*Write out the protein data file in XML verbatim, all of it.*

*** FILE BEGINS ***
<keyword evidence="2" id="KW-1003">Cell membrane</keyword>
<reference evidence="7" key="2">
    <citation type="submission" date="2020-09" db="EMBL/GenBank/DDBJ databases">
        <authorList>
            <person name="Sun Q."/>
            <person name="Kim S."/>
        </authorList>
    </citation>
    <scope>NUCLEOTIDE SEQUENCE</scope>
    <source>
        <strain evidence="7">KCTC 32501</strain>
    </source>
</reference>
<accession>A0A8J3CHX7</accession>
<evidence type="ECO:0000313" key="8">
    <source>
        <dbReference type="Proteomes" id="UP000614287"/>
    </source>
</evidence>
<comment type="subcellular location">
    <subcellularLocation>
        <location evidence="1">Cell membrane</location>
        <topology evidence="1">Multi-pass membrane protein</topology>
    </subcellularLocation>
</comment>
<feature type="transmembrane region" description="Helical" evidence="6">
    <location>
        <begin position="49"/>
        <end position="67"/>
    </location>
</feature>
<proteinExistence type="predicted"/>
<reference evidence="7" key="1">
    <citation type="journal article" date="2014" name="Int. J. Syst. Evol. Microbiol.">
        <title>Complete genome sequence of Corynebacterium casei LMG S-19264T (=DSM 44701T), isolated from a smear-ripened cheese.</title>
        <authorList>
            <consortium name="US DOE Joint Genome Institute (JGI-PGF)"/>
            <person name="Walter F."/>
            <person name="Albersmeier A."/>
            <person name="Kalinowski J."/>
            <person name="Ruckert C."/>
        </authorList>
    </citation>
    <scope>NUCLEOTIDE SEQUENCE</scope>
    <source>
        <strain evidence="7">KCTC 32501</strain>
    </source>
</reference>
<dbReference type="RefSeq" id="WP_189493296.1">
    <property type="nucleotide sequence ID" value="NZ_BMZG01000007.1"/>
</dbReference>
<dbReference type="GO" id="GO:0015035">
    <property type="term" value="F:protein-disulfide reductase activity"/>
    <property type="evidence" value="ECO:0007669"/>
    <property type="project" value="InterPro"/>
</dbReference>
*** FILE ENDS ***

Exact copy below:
<keyword evidence="2" id="KW-1003">Cell membrane</keyword>
<reference evidence="7" key="2">
    <citation type="submission" date="2020-09" db="EMBL/GenBank/DDBJ databases">
        <authorList>
            <person name="Sun Q."/>
            <person name="Kim S."/>
        </authorList>
    </citation>
    <scope>NUCLEOTIDE SEQUENCE</scope>
    <source>
        <strain evidence="7">KCTC 32501</strain>
    </source>
</reference>
<accession>A0A8J3CHX7</accession>
<evidence type="ECO:0000313" key="8">
    <source>
        <dbReference type="Proteomes" id="UP000614287"/>
    </source>
</evidence>
<comment type="subcellular location">
    <subcellularLocation>
        <location evidence="1">Cell membrane</location>
        <topology evidence="1">Multi-pass membrane protein</topology>
    </subcellularLocation>
</comment>
<feature type="transmembrane region" description="Helical" evidence="6">
    <location>
        <begin position="49"/>
        <end position="67"/>
    </location>
</feature>
<proteinExistence type="predicted"/>
<reference evidence="7" key="1">
    <citation type="journal article" date="2014" name="Int. J. Syst. Evol. Microbiol.">
        <title>Complete genome sequence of Corynebacterium casei LMG S-19264T (=DSM 44701T), isolated from a smear-ripened cheese.</title>
        <authorList>
            <consortium name="US DOE Joint Genome Institute (JGI-PGF)"/>
            <person name="Walter F."/>
            <person name="Albersmeier A."/>
            <person name="Kalinowski J."/>
            <person name="Ruckert C."/>
        </authorList>
    </citation>
    <scope>NUCLEOTIDE SEQUENCE</scope>
    <source>
        <strain evidence="7">KCTC 32501</strain>
    </source>
</reference>
<dbReference type="RefSeq" id="WP_189493296.1">
    <property type="nucleotide sequence ID" value="NZ_BMZG01000007.1"/>
</dbReference>
<dbReference type="GO" id="GO:0015035">
    <property type="term" value="F:protein-disulfide reductase activity"/>
    <property type="evidence" value="ECO:0007669"/>
    <property type="project" value="InterPro"/>
</dbReference>